Spelling bees in my bonnet (1)

I work with language, so it goes without saying (I hope) that I care about spelling.

Cartoon Bees

That said, I don’t think texting heralds the death of the English language and I don’t fall from my chair with horror if an email or text arrives with minor spelling mistakes. Indeed, I think texting and Twitterese are new skills that I haven’t really mastered yet.

I hate making spelling mistakes myself, though – that’ll be the Virgo in me.

It also bugs me to see “official” writing – business letters, newsletters, reports, web content, books, marketing material – with spelling errors. And don’t get me started on CVs. You don’t need to know all the difficult words by heart – we’ve all got spell-checkers and should use them, and dictionaries, albeit with due care. Printing out your material before you finalise it is another – for me essential – way to check for spelling and other errors.

Some people say spelling accuracy isn’t that important, as long as the meaning is clear – communication is all. I take their point, for people who haven’t been taught properly, who have dyslexia or some other language disorder, or who just can’t get to grips with spelling.

For the rest of us, and especially for language workers, correct spelling is a sign of professionalism and enhances our credibility. Bad spelling indicates a lack of care and a disregard for our readers.

All of that said, we’ve probably all got our spelling bugbears. Mine are gauge, manoeuvre and Libya (which I use week in, week out in my translation work but always stumble over). Yesterday I got stuck with “intriguing”.

I’d love to hear your comments on spelling – have you got your own bugbear? Are there any words that non-native English-speakers find particularly hard or annoying? (I won’t say “illogical” as that probably encompasses most of the language!)

Beez courtesy of Jelene Morris

By Marian Dougan

Published by Marian Dougan

Marian is a translator and editor (specialising in web content) currently based in Glasgow, Scotland. Marian previously lived in Italy for over 20 years, working as a language teacher, translator and policy analyst with the British Embassy in Rome. A qualified member of the Institute of Translation and Interpreting (ITI) and its Italian-language and ITI Scotnet networks, she is currently Scotnet's Convenor and Deputy Webmaster. From 2003 to 2006 Marian taught translation skills at the Italian Department of Glasgow University and now gives Master Classes as part of the new Masters in Translation Studies course. She also conducts web-writing and usability workshops to help people improve their websites and communicate more effectively with their readers, users and customers. In September 2014 Marian obtained User Experience Certification, with specialisation in Web Design, from the Nielsen Norman Group. She loves language, especially English, and is convinced that learning languages opens up people’s minds and horizons (and increases their brainpower!). To share her enthusiasm, she advises schools and educational authorities on language skills and enterprise. She gives talks to pupils on how to combine language studies with other subjects and so enhance their potential and increase their career options. Marian is an active member of organisations such as: Scottish Council Development and Industry (SCDI); Association of Scottish Businesswomen; Dunbartonshire Chamber of Commerce and the Italian Chamber of Commerce in Scotland. She also loves architecture, design, fashion (British Vogue!), cities and chocolate. She’s a great fan of Twitter and you can also find her on Linkedin.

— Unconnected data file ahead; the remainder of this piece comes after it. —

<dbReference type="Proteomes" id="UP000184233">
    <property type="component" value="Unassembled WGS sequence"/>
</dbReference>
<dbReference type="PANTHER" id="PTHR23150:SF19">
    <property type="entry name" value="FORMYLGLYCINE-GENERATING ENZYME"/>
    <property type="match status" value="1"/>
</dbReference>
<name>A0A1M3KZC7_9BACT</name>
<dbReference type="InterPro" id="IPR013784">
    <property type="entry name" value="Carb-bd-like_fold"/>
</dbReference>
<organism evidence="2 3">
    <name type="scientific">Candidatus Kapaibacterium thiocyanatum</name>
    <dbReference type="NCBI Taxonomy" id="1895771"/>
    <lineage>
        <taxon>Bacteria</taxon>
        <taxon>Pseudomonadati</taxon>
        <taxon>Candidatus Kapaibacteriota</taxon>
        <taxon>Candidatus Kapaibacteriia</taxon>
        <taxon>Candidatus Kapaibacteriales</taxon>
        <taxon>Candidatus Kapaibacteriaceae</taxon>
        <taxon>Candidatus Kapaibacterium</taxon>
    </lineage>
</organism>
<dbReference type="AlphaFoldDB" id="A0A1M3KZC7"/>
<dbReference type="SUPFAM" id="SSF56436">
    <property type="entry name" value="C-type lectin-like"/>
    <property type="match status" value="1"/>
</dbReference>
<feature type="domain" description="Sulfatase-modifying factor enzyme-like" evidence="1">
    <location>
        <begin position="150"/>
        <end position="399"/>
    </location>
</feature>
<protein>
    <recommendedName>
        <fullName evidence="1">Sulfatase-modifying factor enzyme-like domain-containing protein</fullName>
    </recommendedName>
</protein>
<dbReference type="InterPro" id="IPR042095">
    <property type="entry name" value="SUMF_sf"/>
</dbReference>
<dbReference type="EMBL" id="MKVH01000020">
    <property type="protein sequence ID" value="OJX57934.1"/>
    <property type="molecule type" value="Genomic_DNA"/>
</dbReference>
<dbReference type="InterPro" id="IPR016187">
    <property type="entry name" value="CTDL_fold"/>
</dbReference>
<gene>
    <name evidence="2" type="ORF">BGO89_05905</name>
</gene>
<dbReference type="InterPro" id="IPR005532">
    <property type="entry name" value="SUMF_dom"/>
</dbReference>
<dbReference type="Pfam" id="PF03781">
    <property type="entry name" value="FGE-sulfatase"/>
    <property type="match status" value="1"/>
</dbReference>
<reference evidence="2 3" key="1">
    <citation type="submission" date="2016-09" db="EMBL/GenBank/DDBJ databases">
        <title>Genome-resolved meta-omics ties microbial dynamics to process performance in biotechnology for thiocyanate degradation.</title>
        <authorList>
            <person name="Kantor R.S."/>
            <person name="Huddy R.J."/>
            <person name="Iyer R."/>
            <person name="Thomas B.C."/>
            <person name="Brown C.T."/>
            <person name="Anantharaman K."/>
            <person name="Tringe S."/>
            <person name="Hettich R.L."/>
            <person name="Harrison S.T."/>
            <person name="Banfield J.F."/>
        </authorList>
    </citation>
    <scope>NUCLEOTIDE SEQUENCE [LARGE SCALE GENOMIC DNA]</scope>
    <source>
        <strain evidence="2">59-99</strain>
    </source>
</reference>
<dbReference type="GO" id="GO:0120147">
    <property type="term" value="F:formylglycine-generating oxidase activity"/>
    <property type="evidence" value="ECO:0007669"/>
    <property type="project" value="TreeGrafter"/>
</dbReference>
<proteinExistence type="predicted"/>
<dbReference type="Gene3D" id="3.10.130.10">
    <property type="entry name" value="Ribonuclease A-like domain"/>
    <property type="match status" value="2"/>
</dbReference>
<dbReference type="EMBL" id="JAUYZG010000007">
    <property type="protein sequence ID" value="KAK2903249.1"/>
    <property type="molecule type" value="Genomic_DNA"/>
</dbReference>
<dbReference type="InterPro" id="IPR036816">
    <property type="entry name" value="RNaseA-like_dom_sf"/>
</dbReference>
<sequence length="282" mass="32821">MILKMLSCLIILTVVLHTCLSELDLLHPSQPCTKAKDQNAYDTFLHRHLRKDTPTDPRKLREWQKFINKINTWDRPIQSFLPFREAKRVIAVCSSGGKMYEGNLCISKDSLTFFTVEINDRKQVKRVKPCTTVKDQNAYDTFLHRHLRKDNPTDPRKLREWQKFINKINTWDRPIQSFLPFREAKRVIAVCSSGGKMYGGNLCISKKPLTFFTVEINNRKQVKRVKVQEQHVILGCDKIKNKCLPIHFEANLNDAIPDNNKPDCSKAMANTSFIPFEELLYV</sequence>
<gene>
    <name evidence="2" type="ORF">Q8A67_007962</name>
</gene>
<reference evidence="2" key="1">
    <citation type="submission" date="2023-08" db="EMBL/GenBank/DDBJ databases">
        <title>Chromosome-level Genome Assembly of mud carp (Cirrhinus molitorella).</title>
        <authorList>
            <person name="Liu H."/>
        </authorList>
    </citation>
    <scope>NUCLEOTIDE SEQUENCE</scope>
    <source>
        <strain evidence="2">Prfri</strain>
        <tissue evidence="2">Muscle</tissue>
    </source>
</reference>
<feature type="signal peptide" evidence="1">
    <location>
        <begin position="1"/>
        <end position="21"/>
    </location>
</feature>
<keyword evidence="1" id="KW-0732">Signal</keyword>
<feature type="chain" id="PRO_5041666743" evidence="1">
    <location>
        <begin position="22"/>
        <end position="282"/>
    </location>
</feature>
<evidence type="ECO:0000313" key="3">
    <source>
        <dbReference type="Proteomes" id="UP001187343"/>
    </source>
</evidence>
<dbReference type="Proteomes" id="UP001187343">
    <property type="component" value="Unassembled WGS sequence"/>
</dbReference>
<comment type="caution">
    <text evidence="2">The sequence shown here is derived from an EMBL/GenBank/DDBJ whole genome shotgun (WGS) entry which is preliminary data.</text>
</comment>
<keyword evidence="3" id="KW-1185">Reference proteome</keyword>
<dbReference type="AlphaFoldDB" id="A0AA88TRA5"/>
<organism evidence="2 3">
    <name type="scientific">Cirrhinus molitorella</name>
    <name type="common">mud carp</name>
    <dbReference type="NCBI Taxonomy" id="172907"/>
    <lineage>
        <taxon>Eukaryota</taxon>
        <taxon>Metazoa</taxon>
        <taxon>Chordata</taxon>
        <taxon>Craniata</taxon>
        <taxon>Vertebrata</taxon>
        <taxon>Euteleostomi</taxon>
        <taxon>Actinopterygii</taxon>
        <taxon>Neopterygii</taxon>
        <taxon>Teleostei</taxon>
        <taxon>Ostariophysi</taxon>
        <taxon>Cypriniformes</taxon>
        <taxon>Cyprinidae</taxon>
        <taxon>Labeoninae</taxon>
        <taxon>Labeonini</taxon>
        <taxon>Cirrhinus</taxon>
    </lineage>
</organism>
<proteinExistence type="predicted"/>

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  1. Call me an old-fashioned ‘fuddy-duddy’: I care passionately about spelling, grammar and punctuation, especially in a business context. I’m not too bothered about text and Twitter messages.

    Business correspondence that contains mistakes creates an immediate bad impression, especially when it’s included in proposals for work. Why should I hand over money to someone who doesn’t pay attention to detail and who is too lazy to use a spell-checker? Is this a signal that they’re going to be equally sloppy in their chosen field of work? Standards matter.

    Keep up the blogs: they’re really interesting.


  2. In my pre-translation life I spent 9 years selling (amongst other things) polystyrene for the construction industry. And I spent 9 years always hesitating over how to spell it!

  3. Great article. It is so hard not to get frustrated when words I use regularly still cause hesitation.. I also hate those times when you have written a simple word so many times that it begins to look odd and makes me question my spelling!

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